Category Archives for Jazz Guitar Scales

Major Scale Theory for Guitar

Western music uses the letters A to G to represent notes of varying pitches. If we ascend A, B, C D, E, F, G we end up at A again and repeat the cycle. The second A is said to be one ‘octave’ above the previous A. In scientific terms the higher A is double the vibrational frequency of the lower A.

One octave is divided into 12 equal intervals. Each interval is said to be one half step. Between each letter are two half steps except between B to C, and E to F.

We use the symbol of a # to raise the pitch one half step. So one half step above A is A#, one half step above C is C#, one half step above D is D#, one half step above F is F#, and one half step above G is G#. We don’t have a sharp between E to F, or B to C because they’re already a half step apart.

We use the symbol of b to lower the pitch one half step. So descending from A we have Ab, from G to Gb, E to Eb, D to Db, and B to Bb. We don’t have a flat between E to F, or B to C because they’re already a half step apart.

We can represent these notes on a musical staff. A staff is a series of 5 lines and 4 spaces with symbols on it, that allow people to translate these symbols into musical notes. The lines are the notes E-G-B-D-F (bottom to top line) and the space are F-A-C-E (bottom to top space).

Notes on Staff

A scale is a series of notes within one octave. Let’s start with the major scale. A major scale is built by using a specific formula of half steps (1 fret) and whole steps (2 frets). This formula is (H = half step, W = whole step) W W H W W W H. If we start on the note C, this gives us the notes C D E F G A B C. Note we end up at C again but this C is one octave higher than the first C we started with.
C scale

Also note that between the notes C to D, D to E, F to G, G to A there is a note (fret) in between, but between E to F and B to C there is no note in between. Please see the diagram below:

C major scale one octave
You can also see this below on a piano where there are 2 white keys next to each other with no black key in between. The two adjacent white keys to the right of the group of 2 black keys are the notes E and F. The two adjacent white keys to the right of the group of 3 black keys are the notes B and C.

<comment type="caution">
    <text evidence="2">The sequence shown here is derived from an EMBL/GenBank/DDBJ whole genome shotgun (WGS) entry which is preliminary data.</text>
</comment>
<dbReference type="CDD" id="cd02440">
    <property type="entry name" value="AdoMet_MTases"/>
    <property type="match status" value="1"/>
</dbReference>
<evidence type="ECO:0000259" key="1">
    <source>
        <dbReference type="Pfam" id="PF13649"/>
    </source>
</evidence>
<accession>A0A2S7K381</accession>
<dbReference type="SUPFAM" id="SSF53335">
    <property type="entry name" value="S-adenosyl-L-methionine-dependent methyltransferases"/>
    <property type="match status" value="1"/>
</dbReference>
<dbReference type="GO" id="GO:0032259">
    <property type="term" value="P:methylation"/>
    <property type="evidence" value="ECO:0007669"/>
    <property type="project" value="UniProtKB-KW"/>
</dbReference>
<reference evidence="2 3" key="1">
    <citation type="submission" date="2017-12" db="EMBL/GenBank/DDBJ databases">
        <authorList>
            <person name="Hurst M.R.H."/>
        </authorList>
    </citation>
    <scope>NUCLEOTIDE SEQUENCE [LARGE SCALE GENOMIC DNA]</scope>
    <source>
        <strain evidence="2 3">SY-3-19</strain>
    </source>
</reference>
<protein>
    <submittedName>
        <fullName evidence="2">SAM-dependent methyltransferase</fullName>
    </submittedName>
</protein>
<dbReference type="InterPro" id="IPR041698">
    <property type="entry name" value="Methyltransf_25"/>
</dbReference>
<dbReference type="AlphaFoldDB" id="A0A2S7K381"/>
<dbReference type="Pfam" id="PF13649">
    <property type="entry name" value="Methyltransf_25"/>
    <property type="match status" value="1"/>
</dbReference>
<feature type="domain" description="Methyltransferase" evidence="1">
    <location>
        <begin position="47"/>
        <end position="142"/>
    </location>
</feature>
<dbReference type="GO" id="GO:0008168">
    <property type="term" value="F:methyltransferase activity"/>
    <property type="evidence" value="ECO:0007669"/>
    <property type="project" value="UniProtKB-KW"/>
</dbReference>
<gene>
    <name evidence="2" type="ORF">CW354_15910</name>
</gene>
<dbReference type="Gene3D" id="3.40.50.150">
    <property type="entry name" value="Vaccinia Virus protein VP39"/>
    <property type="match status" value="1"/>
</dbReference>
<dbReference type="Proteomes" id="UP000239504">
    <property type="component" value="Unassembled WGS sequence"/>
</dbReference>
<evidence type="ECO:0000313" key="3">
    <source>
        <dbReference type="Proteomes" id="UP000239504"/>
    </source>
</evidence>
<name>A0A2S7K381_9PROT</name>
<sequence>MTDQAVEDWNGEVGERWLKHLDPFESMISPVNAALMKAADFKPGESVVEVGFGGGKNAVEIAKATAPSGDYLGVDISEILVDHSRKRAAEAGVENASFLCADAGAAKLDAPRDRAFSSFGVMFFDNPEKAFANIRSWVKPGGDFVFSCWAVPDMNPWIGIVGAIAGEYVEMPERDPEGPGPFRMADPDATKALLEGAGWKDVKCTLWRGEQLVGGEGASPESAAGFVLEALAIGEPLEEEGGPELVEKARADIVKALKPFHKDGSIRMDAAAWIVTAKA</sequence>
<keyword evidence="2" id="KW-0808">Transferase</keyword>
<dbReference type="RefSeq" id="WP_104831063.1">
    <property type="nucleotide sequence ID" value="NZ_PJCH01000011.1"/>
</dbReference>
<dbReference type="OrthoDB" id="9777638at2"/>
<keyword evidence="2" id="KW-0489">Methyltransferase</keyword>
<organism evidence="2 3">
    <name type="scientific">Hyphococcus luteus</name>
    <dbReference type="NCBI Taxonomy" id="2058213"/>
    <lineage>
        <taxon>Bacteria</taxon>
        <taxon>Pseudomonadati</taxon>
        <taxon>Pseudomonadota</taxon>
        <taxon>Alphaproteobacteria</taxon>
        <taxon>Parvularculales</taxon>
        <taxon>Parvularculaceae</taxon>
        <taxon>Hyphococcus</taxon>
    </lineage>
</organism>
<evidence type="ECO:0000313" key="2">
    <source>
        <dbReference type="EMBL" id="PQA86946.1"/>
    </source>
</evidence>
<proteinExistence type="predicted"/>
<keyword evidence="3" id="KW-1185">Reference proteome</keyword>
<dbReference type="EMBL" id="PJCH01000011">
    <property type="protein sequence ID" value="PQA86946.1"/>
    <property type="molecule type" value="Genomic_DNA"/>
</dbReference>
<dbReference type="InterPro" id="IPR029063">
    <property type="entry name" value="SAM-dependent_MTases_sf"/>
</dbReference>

If we start with D as the root note and follow the same formula, we get D, E, F#, G, A, B, C# and D. We need the sharps to keep the proper series of whole steps and half steps in the major scale formula. A sharp is an accidental, which raises the pitch of a note a half step. Please see the following diagram:

D major scale one octave
Did you notice anything about this scale pattern compared to C major? I’ll wait while you take another look……On the guitar the D major scale has the exact same shape as C major just shifted up 2 frets. This information is key to understanding the layout of the fretboard. Here’s your rule of thumb: Take any chord, scale, riff, sequence with no open strings that works in a given key and just shift it up or down by the difference in keys to make it work in another key. Note: Make sure you don’t have any open strings in your riff/chord because if you shift it up to another key, the open string wouldn’t get shifted up properly unless you figure out a way to fret it with another finger in which case the shape/pattern would be altered.

A note about accidentals:
To raise the note C a half step you add a sharp making it C#. A flat is also an accidental which lowers a note a half step. To lower the note D a half step, you add a flat making it Db. Note that C# has the same pitch as Db – which is known as an enharmonic equivalent. All you need to remember is that certain keys have sharps and certain keys have flats. Keys with sharps are G, D, A, E and B. Keys with flats are F, Bb, Eb, Ab, Db and Gb. It’s just something you have to memorize.